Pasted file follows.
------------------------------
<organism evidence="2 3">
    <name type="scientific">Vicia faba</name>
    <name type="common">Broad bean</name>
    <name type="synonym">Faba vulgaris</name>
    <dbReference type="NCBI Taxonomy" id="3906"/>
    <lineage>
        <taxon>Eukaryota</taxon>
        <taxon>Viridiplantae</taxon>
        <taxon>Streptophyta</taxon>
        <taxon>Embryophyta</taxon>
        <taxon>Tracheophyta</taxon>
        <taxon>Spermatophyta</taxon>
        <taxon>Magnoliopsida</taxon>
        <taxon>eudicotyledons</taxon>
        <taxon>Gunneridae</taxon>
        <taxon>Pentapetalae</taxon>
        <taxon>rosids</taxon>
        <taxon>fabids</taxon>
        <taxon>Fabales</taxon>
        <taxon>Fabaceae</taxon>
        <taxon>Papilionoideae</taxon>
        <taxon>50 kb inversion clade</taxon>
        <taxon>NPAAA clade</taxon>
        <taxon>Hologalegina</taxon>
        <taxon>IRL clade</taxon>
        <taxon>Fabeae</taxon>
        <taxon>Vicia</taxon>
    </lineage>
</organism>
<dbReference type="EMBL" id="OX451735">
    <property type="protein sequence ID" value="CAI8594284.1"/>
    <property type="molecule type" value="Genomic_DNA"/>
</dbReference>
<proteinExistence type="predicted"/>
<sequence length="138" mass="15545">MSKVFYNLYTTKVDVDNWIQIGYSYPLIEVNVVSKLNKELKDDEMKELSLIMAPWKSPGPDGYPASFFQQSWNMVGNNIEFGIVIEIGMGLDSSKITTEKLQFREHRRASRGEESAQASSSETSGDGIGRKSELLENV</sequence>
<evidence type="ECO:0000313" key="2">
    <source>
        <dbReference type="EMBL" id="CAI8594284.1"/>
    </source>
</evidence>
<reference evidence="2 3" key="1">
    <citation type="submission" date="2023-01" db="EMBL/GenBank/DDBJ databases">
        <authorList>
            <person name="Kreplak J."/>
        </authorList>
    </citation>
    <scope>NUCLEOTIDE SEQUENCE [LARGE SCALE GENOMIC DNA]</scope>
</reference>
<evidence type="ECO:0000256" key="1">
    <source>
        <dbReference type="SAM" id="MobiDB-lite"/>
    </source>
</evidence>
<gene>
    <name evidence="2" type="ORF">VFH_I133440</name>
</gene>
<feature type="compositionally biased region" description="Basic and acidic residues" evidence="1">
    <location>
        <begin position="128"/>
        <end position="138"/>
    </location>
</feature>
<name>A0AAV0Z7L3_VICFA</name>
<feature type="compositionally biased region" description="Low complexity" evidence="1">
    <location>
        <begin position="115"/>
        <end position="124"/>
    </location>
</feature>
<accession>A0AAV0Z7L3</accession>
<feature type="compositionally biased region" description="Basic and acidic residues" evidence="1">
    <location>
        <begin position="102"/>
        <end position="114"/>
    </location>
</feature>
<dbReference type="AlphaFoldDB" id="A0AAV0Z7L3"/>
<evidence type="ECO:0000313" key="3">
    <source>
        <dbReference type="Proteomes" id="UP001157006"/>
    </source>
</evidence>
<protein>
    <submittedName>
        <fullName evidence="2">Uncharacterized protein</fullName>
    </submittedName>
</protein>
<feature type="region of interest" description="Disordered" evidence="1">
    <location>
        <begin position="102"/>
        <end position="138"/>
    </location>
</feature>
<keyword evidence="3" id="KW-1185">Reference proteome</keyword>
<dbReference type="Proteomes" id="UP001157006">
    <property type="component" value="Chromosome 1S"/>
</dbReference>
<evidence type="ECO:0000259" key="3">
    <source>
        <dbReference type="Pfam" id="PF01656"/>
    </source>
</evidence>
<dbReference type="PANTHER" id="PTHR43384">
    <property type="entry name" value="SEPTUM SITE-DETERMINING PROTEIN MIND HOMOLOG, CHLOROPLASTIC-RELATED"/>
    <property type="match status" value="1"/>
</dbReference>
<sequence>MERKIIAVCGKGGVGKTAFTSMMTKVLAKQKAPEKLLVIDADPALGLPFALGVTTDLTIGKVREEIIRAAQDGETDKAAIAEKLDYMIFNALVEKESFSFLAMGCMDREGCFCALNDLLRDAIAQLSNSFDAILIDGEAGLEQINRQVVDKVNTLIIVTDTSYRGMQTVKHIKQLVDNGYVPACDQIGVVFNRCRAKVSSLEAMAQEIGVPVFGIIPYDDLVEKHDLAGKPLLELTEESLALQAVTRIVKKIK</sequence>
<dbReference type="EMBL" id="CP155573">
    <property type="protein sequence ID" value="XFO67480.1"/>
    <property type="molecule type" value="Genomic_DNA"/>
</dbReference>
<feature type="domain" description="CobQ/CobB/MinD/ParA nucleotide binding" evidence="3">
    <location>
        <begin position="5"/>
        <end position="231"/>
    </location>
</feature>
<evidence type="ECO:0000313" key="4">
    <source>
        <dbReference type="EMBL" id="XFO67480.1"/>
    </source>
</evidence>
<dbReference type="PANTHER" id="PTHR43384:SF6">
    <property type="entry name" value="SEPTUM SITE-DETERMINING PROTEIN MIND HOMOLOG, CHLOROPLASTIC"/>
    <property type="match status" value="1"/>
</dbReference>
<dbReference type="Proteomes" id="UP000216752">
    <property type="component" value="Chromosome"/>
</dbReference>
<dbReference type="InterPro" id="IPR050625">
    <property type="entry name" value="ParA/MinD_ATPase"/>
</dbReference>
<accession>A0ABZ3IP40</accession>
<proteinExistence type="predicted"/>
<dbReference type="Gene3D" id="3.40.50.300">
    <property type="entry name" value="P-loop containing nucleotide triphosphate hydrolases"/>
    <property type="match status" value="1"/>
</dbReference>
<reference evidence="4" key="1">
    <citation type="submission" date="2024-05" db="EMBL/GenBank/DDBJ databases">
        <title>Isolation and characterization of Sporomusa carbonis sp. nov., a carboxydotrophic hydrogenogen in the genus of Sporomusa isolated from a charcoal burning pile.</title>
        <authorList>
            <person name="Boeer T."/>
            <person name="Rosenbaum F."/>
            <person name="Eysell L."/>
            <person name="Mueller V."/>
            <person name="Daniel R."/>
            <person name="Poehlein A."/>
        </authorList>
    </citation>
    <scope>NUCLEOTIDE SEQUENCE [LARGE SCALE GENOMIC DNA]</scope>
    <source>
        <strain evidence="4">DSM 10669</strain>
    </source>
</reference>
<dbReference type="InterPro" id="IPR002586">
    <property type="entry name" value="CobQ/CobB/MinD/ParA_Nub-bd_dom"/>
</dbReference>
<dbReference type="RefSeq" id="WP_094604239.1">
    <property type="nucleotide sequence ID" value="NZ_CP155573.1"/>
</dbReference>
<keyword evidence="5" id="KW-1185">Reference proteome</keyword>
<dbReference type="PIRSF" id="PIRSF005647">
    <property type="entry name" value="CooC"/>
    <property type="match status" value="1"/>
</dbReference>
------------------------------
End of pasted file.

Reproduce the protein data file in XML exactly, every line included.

<organism evidence="2 3">
    <name type="scientific">Vicia faba</name>
    <name type="common">Broad bean</name>
    <name type="synonym">Faba vulgaris</name>
    <dbReference type="NCBI Taxonomy" id="3906"/>
    <lineage>
        <taxon>Eukaryota</taxon>
        <taxon>Viridiplantae</taxon>
        <taxon>Streptophyta</taxon>
        <taxon>Embryophyta</taxon>
        <taxon>Tracheophyta</taxon>
        <taxon>Spermatophyta</taxon>
        <taxon>Magnoliopsida</taxon>
        <taxon>eudicotyledons</taxon>
        <taxon>Gunneridae</taxon>
        <taxon>Pentapetalae</taxon>
        <taxon>rosids</taxon>
        <taxon>fabids</taxon>
        <taxon>Fabales</taxon>
        <taxon>Fabaceae</taxon>
        <taxon>Papilionoideae</taxon>
        <taxon>50 kb inversion clade</taxon>
        <taxon>NPAAA clade</taxon>
        <taxon>Hologalegina</taxon>
        <taxon>IRL clade</taxon>
        <taxon>Fabeae</taxon>
        <taxon>Vicia</taxon>
    </lineage>
</organism>
<dbReference type="EMBL" id="OX451735">
    <property type="protein sequence ID" value="CAI8594284.1"/>
    <property type="molecule type" value="Genomic_DNA"/>
</dbReference>
<proteinExistence type="predicted"/>
<sequence length="138" mass="15545">MSKVFYNLYTTKVDVDNWIQIGYSYPLIEVNVVSKLNKELKDDEMKELSLIMAPWKSPGPDGYPASFFQQSWNMVGNNIEFGIVIEIGMGLDSSKITTEKLQFREHRRASRGEESAQASSSETSGDGIGRKSELLENV</sequence>
<evidence type="ECO:0000313" key="2">
    <source>
        <dbReference type="EMBL" id="CAI8594284.1"/>
    </source>
</evidence>
<reference evidence="2 3" key="1">
    <citation type="submission" date="2023-01" db="EMBL/GenBank/DDBJ databases">
        <authorList>
            <person name="Kreplak J."/>
        </authorList>
    </citation>
    <scope>NUCLEOTIDE SEQUENCE [LARGE SCALE GENOMIC DNA]</scope>
</reference>
<evidence type="ECO:0000256" key="1">
    <source>
        <dbReference type="SAM" id="MobiDB-lite"/>
    </source>
</evidence>
<gene>
    <name evidence="2" type="ORF">VFH_I133440</name>
</gene>
<feature type="compositionally biased region" description="Basic and acidic residues" evidence="1">
    <location>
        <begin position="128"/>
        <end position="138"/>
    </location>
</feature>
<name>A0AAV0Z7L3_VICFA</name>
<feature type="compositionally biased region" description="Low complexity" evidence="1">
    <location>
        <begin position="115"/>
        <end position="124"/>
    </location>
</feature>
<accession>A0AAV0Z7L3</accession>
<feature type="compositionally biased region" description="Basic and acidic residues" evidence="1">
    <location>
        <begin position="102"/>
        <end position="114"/>
    </location>
</feature>
<dbReference type="AlphaFoldDB" id="A0AAV0Z7L3"/>
<evidence type="ECO:0000313" key="3">
    <source>
        <dbReference type="Proteomes" id="UP001157006"/>
    </source>
</evidence>
<protein>
    <submittedName>
        <fullName evidence="2">Uncharacterized protein</fullName>
    </submittedName>
</protein>
<feature type="region of interest" description="Disordered" evidence="1">
    <location>
        <begin position="102"/>
        <end position="138"/>
    </location>
</feature>
<keyword evidence="3" id="KW-1185">Reference proteome</keyword>
<dbReference type="Proteomes" id="UP001157006">
    <property type="component" value="Chromosome 1S"/>
</dbReference>
<evidence type="ECO:0000259" key="3">
    <source>
        <dbReference type="Pfam" id="PF01656"/>
    </source>
</evidence>
<dbReference type="PANTHER" id="PTHR43384">
    <property type="entry name" value="SEPTUM SITE-DETERMINING PROTEIN MIND HOMOLOG, CHLOROPLASTIC-RELATED"/>
    <property type="match status" value="1"/>
</dbReference>
<sequence>MERKIIAVCGKGGVGKTAFTSMMTKVLAKQKAPEKLLVIDADPALGLPFALGVTTDLTIGKVREEIIRAAQDGETDKAAIAEKLDYMIFNALVEKESFSFLAMGCMDREGCFCALNDLLRDAIAQLSNSFDAILIDGEAGLEQINRQVVDKVNTLIIVTDTSYRGMQTVKHIKQLVDNGYVPACDQIGVVFNRCRAKVSSLEAMAQEIGVPVFGIIPYDDLVEKHDLAGKPLLELTEESLALQAVTRIVKKIK</sequence>
<dbReference type="EMBL" id="CP155573">
    <property type="protein sequence ID" value="XFO67480.1"/>
    <property type="molecule type" value="Genomic_DNA"/>
</dbReference>
<feature type="domain" description="CobQ/CobB/MinD/ParA nucleotide binding" evidence="3">
    <location>
        <begin position="5"/>
        <end position="231"/>
    </location>
</feature>
<evidence type="ECO:0000313" key="4">
    <source>
        <dbReference type="EMBL" id="XFO67480.1"/>
    </source>
</evidence>
<dbReference type="PANTHER" id="PTHR43384:SF6">
    <property type="entry name" value="SEPTUM SITE-DETERMINING PROTEIN MIND HOMOLOG, CHLOROPLASTIC"/>
    <property type="match status" value="1"/>
</dbReference>
<dbReference type="Proteomes" id="UP000216752">
    <property type="component" value="Chromosome"/>
</dbReference>
<dbReference type="InterPro" id="IPR050625">
    <property type="entry name" value="ParA/MinD_ATPase"/>
</dbReference>
<accession>A0ABZ3IP40</accession>
<proteinExistence type="predicted"/>
<dbReference type="Gene3D" id="3.40.50.300">
    <property type="entry name" value="P-loop containing nucleotide triphosphate hydrolases"/>
    <property type="match status" value="1"/>
</dbReference>
<reference evidence="4" key="1">
    <citation type="submission" date="2024-05" db="EMBL/GenBank/DDBJ databases">
        <title>Isolation and characterization of Sporomusa carbonis sp. nov., a carboxydotrophic hydrogenogen in the genus of Sporomusa isolated from a charcoal burning pile.</title>
        <authorList>
            <person name="Boeer T."/>
            <person name="Rosenbaum F."/>
            <person name="Eysell L."/>
            <person name="Mueller V."/>
            <person name="Daniel R."/>
            <person name="Poehlein A."/>
        </authorList>
    </citation>
    <scope>NUCLEOTIDE SEQUENCE [LARGE SCALE GENOMIC DNA]</scope>
    <source>
        <strain evidence="4">DSM 10669</strain>
    </source>
</reference>
<dbReference type="InterPro" id="IPR002586">
    <property type="entry name" value="CobQ/CobB/MinD/ParA_Nub-bd_dom"/>
</dbReference>
<dbReference type="RefSeq" id="WP_094604239.1">
    <property type="nucleotide sequence ID" value="NZ_CP155573.1"/>
</dbReference>
<keyword evidence="5" id="KW-1185">Reference proteome</keyword>
<dbReference type="PIRSF" id="PIRSF005647">
    <property type="entry name" value="CooC"/>
    <property type="match status" value="1"/>
</dbReference>